Of course you could argue that the rat is probably worth more money now that the building on which it is painted. Would any developers see this as an investment? Or could the building be demolished whilst at the same time preserving the wall as piece of art in its own right. I must admit that the title of this post is probably a little bit Daily Mail (in that they probably see Banksy as a vandal). I, however, am firmly on the artist side of the argument and I find Banksy’s work to be funny, audacious and thought-provoking in a way that is missing from a lot of modern art. The fact that the press have gone to such great pains to ‘unmask’ him, and the chutzpah by which he has semi-successfully managed to elude them, also adds to the mystery. Although he has now moved on to exhibiting successfully in galleries (his recent exhibition in Bristol was smuggled in under cover of darkness with most of the gallery staff completely unaware that it was happening) I like the ephemeral nature of Banksy’s street art. Many of his works have already been destroyed or painted over. As a photographer I have at least captured his art at a fixed point in time (as have many others).

Last time I was in Covent Garden, London, I saw a market stall holder who was basically making money selling mounted and framed photographs of Banksy to tourists. I wonder what he would make of such an enterprise. Would he give a toss? It’s something I would ask him if I could. Anyhow, here’s my photo of someone else’s piece of art.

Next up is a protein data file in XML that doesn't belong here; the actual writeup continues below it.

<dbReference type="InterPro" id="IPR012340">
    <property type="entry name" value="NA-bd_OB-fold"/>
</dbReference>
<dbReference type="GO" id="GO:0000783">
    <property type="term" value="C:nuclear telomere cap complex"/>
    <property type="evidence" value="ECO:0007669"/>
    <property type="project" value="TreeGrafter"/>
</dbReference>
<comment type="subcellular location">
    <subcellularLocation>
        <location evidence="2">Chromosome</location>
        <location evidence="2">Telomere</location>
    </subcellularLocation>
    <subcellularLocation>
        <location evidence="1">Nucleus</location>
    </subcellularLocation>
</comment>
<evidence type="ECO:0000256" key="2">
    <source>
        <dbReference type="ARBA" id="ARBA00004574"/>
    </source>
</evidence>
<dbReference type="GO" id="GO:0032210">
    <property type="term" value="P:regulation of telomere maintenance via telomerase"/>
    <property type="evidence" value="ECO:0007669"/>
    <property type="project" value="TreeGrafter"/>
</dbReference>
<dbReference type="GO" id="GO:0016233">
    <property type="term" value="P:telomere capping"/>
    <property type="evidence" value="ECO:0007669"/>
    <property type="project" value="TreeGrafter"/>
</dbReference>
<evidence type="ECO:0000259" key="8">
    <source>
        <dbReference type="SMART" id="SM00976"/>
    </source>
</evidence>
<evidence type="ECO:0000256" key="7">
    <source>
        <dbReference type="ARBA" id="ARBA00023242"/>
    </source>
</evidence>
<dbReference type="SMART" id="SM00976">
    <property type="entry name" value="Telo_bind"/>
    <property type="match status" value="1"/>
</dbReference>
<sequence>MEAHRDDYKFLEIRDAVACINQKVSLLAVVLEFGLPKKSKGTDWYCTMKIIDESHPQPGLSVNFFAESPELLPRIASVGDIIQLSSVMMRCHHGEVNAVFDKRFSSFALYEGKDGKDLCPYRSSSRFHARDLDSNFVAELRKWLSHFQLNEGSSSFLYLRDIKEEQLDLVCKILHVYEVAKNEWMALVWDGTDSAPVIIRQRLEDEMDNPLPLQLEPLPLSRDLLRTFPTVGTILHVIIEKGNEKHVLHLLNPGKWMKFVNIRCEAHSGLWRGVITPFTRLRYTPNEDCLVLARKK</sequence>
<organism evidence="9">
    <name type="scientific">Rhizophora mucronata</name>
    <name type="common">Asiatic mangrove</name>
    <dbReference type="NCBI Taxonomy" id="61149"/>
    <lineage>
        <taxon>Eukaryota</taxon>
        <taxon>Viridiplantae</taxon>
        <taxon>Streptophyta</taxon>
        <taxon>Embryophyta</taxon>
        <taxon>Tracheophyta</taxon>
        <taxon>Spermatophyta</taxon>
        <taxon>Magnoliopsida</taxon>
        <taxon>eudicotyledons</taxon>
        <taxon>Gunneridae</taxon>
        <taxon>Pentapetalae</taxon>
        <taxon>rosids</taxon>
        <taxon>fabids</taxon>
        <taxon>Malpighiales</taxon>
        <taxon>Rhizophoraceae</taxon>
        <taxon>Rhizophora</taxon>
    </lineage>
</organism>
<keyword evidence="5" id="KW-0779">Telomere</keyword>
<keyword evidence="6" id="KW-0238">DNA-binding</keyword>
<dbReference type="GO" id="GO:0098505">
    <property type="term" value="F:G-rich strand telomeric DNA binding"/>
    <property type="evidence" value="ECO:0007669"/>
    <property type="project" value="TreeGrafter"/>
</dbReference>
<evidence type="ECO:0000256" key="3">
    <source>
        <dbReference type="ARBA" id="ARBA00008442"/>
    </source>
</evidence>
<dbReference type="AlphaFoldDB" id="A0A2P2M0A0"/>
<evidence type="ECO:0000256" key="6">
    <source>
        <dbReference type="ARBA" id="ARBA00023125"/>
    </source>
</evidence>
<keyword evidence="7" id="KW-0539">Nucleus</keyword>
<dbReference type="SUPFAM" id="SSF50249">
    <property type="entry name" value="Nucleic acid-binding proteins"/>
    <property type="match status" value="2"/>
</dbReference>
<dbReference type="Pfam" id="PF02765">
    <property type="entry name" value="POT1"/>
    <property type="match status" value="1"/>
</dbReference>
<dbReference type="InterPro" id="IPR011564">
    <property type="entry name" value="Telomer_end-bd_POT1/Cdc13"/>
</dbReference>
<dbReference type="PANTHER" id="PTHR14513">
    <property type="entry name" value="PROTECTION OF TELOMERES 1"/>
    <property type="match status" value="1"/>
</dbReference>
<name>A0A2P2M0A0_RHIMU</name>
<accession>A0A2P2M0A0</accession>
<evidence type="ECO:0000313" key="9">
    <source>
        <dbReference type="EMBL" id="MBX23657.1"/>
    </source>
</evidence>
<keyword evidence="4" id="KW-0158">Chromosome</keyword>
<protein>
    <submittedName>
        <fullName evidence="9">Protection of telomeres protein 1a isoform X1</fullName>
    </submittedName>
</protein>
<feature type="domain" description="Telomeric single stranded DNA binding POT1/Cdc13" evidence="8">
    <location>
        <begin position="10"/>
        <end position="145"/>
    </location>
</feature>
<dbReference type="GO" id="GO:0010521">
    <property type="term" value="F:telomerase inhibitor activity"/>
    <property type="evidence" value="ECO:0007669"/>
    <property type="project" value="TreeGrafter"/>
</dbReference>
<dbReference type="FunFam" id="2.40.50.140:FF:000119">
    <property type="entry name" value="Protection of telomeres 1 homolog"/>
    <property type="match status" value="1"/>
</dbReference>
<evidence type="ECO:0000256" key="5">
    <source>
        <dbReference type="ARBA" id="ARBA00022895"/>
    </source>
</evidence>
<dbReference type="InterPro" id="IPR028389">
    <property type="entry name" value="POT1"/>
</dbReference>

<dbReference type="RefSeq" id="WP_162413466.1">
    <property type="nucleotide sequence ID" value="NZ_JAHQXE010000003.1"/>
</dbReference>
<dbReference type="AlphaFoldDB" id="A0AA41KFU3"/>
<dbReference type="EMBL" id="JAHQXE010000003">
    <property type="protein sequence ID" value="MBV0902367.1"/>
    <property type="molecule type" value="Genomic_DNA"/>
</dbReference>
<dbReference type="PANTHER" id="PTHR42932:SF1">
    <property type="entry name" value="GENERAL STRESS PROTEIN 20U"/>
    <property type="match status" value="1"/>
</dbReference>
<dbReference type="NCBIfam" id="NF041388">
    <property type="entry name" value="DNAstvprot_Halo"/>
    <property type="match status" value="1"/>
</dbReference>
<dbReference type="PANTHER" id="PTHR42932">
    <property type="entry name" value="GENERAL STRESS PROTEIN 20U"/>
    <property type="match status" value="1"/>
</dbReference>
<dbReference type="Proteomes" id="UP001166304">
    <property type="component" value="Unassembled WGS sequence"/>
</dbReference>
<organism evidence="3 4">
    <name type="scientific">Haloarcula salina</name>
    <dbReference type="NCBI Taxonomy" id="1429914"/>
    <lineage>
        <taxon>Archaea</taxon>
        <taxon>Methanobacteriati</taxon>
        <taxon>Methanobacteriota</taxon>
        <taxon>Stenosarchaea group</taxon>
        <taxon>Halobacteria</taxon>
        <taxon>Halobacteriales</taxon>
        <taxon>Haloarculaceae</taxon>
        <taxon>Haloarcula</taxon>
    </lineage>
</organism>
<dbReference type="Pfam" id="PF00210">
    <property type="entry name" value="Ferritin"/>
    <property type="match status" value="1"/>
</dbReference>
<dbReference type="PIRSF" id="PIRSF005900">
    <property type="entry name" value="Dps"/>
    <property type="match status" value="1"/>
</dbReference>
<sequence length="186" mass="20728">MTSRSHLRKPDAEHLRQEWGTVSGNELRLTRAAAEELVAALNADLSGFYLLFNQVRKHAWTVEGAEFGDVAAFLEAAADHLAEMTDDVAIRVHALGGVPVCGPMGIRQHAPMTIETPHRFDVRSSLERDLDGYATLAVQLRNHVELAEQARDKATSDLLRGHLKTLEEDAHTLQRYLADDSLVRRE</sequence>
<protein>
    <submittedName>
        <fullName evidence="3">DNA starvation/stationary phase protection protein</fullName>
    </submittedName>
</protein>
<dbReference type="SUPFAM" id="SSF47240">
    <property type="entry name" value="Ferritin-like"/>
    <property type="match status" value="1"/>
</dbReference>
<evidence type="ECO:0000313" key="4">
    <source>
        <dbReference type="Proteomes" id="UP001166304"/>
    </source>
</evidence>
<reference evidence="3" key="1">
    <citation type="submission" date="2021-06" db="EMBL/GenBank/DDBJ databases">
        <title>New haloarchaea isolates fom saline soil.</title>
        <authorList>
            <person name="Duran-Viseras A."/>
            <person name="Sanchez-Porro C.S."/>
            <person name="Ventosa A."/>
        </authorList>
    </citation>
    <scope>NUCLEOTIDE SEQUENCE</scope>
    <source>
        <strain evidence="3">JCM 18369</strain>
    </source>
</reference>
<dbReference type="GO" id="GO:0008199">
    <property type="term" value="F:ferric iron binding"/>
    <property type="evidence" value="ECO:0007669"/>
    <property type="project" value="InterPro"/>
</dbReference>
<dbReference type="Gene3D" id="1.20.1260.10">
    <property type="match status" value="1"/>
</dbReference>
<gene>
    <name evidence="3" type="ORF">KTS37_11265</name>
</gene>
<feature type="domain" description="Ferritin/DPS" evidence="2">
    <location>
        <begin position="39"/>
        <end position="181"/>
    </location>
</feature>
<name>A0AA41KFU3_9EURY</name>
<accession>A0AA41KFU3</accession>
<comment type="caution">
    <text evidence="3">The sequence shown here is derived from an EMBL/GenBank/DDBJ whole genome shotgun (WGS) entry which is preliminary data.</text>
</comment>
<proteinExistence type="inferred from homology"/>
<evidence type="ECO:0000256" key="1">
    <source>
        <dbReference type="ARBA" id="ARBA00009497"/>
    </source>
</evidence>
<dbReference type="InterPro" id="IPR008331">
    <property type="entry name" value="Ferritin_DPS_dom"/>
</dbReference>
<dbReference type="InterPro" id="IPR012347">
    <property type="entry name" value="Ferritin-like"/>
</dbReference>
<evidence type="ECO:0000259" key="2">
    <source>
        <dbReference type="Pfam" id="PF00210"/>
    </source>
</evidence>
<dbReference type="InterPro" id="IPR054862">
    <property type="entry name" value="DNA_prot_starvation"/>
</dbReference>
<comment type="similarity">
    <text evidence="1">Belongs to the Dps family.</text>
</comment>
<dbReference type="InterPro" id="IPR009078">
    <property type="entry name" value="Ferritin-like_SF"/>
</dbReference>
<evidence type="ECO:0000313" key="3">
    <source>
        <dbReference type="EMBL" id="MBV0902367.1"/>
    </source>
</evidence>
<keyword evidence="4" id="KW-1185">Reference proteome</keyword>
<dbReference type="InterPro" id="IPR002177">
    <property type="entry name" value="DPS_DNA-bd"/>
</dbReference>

As you can probably tell this is another HDR image which really brings out the detail of the static elements (the rat, the red paint on the wall). I was not intending the car to be in the shot but it drove through as the timer was counting down and in the end didn’t turn out too badly. I have had to retouch the car a bit in Photoshop to repair some elements (HDR is not good for moving objects – although I have recently discovered a good cheat that will make life easier) but all in all I think it works and the movement of the car is a good counterpoint to the static buildings. Also, I like the fact that the rat appears to be watching the car as it passes.

Hope you like it. Today’s picture was a conscious effort to get away from the flowers and landscapes


This brave oerhanging firmament…

Horse and sheep
OK, I’ll come out and say it up front. I am really proud of this photograph. So much so that I have entered it for a competition with the theme of ‘Nature’. It was taken last week on the hills around Bollington and I nearly didn’t take it al all. I was pootling about in my lunch hour practising my landscape composition when I saw this horse standing right on the horizon line with a great sky behind it. I had to park the car a couple of hundred yards a way and walk back along a single-track road (somewhat dangerously) and set the tripod up on a dry stone wall. It took me a while to set up the shot and just as I pressed the self-timer (Top tip for landscapes: avoid actually pressing the shutter button whenever you can) two sheep wandered into frame, one of them looking right at me as the camera was beeping. Unbelievably they both stopped as the picture (or pictures as this is a HDR image) were taken.